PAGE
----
Are you a parent finding it tough to discipline effectively, get your child to eat or go to bed at night? You'll be happy to hear it likely isn't your technique that needs to be called on the carpet, but rather the simple lack of rhythm in your child's day.
Forget time-outs, sleep aids, and resorting to medication. Merely encouraging a stronger routine, one that is consistent from day to day, even hour to hour, could be all that is needed to swing the balance in your favour.
On Monday (Oct. 19) from 7:30 to 9 p.m., the Community Parenting Series offered by Cedar Valley Waldorf School presents The Significance of Rhythm in a Child's Life, the third in a series of six free sessions geared toward parents, grandparents, teachers and caregivers of children of any age.
"Slowing down and creating a rhythm helps to enable the daily activity of life to flow more smoothly, it requires less energy and becomes a platform that supports the family," said Christine Martin, principal and kindergarten teacher for Cedar Valley Waldorf School, explaining that rhythm is more than a schedule. It includes how one moves within their activities and transitions from one to the next.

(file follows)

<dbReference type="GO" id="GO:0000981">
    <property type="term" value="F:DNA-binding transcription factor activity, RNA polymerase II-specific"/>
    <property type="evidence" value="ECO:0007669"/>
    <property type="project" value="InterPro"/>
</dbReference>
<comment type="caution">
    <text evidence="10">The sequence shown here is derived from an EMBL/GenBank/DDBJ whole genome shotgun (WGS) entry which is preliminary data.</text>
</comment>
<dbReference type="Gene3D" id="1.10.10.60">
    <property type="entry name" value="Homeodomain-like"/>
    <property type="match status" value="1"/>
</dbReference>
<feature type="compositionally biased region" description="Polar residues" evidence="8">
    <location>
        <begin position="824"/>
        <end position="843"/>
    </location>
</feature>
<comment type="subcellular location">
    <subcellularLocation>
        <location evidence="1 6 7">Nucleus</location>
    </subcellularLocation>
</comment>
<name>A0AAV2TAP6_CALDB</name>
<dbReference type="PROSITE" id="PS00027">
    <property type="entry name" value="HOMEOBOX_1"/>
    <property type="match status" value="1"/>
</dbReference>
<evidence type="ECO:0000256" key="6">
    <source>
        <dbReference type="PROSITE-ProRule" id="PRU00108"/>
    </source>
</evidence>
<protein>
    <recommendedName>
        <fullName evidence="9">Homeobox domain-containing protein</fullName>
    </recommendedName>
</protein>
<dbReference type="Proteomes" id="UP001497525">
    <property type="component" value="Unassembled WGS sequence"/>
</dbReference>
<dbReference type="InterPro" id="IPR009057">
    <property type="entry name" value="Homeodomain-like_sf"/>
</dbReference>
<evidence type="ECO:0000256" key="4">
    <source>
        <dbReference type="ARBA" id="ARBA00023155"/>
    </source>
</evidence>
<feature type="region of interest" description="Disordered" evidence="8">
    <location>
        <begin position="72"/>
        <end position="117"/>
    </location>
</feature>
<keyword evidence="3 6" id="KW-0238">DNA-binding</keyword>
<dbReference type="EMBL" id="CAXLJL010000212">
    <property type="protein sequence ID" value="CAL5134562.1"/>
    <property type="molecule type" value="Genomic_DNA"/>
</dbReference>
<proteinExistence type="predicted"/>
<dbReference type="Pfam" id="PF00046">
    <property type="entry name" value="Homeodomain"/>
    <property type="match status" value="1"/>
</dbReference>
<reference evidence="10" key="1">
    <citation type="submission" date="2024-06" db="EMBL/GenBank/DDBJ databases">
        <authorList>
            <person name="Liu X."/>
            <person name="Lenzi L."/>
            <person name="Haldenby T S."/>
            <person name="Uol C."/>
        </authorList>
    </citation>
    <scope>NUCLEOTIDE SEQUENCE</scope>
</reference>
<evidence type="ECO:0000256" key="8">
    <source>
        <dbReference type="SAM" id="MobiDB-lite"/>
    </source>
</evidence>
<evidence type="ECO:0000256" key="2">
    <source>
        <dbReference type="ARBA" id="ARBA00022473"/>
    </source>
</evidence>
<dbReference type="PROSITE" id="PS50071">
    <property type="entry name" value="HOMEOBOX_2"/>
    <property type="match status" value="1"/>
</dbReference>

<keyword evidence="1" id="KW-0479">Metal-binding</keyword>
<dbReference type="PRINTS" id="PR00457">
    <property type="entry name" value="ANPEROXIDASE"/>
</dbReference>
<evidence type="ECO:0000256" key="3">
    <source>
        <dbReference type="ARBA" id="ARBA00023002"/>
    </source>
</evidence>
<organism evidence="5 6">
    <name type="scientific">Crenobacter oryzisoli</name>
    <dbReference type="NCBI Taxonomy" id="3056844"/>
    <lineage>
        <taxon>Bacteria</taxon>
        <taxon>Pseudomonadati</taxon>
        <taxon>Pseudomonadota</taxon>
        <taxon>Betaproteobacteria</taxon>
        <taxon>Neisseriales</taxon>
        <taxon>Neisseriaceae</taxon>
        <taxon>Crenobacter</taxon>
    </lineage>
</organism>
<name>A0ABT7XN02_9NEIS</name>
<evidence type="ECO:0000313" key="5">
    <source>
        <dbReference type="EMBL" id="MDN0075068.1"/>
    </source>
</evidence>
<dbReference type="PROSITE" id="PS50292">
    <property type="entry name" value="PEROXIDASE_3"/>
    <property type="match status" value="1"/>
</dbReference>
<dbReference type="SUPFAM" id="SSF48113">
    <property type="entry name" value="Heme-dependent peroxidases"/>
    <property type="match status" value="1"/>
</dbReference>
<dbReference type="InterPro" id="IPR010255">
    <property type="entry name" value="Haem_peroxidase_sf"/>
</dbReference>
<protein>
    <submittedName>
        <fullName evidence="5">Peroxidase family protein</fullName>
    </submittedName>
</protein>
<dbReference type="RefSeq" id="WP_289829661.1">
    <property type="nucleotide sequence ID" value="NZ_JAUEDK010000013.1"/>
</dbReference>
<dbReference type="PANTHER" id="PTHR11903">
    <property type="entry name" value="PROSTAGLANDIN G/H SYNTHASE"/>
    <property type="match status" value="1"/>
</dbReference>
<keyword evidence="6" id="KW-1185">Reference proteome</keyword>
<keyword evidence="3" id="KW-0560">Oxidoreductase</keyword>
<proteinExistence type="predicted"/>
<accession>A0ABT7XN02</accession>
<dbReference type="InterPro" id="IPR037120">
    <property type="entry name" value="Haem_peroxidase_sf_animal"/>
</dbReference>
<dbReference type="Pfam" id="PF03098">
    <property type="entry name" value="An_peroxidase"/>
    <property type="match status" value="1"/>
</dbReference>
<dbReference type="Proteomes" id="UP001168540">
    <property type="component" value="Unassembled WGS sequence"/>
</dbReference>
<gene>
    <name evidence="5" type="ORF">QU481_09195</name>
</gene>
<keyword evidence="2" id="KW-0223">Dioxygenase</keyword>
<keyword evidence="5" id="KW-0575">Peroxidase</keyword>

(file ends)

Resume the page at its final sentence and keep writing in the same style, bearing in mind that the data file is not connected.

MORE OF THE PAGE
Martin said that with adult lives becoming more hectic, rhythm is being squeezed out. And expecting a child to move as fast as an adult from one activity to another can be stressful for everyone.
"Rhythm brings a sense of security, confidence, and independence to a child who will in turn investigate and move more freely in their environment."
Perhaps above all else, frustrated parents will find rhythm to be a great aid to discipline.
"You'll often see in books the chapter of rhythm and discipline are together," Martin noted. "The key to discipline is creating an environment in which problem's do not arise. With rhythm you are able to create good habits, which help avoid arguments and problems."
Rhythm itself then becomes a habit, eliminating many difficulties, struggles and arguments whether they are about eating, bedtime, or washing up.
However, parents do need to be prepared to have a little discipline in their own lives.
"Keeping regular rhythms in the home life, working on your own patience and emotional responses, and being there when your child needs interaction are a few key things to keep in mind," said Martin. "For example, playing with your child first can free up an entire 20 minutes to read the paper, whereas telling him you will be there in 10 minutes can result in all kinds of emotional disasters!"
The parenting series takes place at CVWS, 38265 Westway Ave. Call 604-898-3287 or email email@example.com for more info or to RSVP.